Today is Thursday, April 12, the 103rd day of 2012. There are 263 days left in the year.
On April 12, 1862, during the Civil War, Union volunteers led by James Andrews stole a Confederate locomotive near Marietta, Ga., and headed toward Chattanooga, Tenn., on a mission to sabotage as much of the rail line as they could; the raiders were caught, and eight of them, Andrews included, were executed as spies. (The raid inspired the 1926 Buster Keaton silent comedy “The General.”)
On this date:
In 1606, England’s King James I decreed the design of the original Union Flag, which combined the flags of England and Scotland.
In 1811, fur traders employed by John Jacob Astor began building Fort Astoria in present-day Oregon.
In 1861, the American Civil War began as Confederate forces opened fire on Fort Sumter in South Carolina. (The Union troops holding the fort surrendered the following day.)
In 1877, the catcher’s mask was first used in a baseball game by James Tyng of Harvard in a game against the Lynn Live Oaks.
In 1912, Clara Barton, the founder of the American Red Cross, died in Glen Echo, Md., at age 90.
In 1934, “Tender Is the Night,” by F. Scott Fitzgerald, was first published in book form after being serialized in Scribner’s Magazine.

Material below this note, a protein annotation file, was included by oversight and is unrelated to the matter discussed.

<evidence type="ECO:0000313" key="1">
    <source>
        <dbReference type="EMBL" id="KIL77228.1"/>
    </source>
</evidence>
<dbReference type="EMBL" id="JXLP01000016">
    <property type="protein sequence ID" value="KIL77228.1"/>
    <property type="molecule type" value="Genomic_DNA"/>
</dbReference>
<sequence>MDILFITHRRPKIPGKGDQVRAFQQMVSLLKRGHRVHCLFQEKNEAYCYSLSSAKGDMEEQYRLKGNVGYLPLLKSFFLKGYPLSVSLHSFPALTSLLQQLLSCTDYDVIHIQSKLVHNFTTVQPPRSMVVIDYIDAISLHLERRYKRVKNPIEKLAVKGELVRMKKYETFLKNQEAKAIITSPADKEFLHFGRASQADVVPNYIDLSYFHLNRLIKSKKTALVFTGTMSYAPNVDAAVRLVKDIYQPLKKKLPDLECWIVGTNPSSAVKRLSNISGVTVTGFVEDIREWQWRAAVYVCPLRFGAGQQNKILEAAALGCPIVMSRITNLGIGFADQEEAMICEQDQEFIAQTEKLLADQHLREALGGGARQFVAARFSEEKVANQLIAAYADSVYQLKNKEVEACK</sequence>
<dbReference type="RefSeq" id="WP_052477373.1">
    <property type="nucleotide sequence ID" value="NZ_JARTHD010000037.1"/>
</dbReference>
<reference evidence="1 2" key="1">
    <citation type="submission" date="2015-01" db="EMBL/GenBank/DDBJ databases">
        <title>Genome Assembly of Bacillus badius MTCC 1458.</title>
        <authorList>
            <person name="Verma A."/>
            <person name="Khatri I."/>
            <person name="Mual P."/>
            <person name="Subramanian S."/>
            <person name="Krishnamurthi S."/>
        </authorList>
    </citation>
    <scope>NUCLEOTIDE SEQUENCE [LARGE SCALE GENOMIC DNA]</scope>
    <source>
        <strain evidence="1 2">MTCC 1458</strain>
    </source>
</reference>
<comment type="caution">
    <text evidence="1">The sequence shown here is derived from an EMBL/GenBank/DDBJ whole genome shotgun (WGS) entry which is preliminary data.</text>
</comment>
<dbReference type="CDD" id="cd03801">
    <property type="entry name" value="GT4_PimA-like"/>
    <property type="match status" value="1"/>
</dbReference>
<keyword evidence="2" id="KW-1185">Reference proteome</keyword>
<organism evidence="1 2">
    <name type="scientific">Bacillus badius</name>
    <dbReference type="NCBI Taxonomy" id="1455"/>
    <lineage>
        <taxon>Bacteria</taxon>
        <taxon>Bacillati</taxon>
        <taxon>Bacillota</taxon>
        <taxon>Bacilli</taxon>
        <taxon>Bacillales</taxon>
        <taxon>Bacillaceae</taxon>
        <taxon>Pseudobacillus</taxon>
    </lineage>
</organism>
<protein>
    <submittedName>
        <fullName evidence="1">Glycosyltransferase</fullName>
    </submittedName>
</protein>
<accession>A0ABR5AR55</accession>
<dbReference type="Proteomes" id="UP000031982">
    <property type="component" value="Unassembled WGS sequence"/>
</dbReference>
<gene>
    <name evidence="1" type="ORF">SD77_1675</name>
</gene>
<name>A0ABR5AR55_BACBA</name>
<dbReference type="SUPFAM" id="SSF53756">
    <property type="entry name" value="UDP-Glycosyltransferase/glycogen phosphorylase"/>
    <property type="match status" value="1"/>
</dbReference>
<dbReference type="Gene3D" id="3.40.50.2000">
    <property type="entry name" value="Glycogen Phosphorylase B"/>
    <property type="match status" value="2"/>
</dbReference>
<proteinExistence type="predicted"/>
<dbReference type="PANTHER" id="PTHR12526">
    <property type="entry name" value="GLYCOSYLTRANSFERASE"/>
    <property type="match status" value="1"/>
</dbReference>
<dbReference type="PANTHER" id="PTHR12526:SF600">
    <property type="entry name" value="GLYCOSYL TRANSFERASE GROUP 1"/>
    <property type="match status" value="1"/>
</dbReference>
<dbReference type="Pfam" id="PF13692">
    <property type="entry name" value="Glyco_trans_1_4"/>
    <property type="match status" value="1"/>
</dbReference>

In 1945, President Franklin Roosevelt died of a cerebral hemorrhage in Warm Springs, Ga., at age 63; he was succeeded by Vice President Harry Truman.
In 1955, the Salk vaccine against polio was declared safe and effective.
In 1961, Soviet cosmonaut Yuri Gagarin became the first man to fly in space, orbiting the earth once before making a safe landing.
In 1981, the space shuttle Columbia blasted off from Cape Canaveral on its first test flight. Former world heavyweight boxing champion Joe Louis died in Las Vegas, Nev., at age 66.
In 1985, Sen. Jake Garn, R-Utah, became the first sitting member of Congress to fly in space as the shuttle Discovery lifted off.
In 1992, after five years in the making, Euro Disneyland opened in Marne-La-Vallee, France, amid controversy as French intellectuals bemoaned the invasion of American pop culture.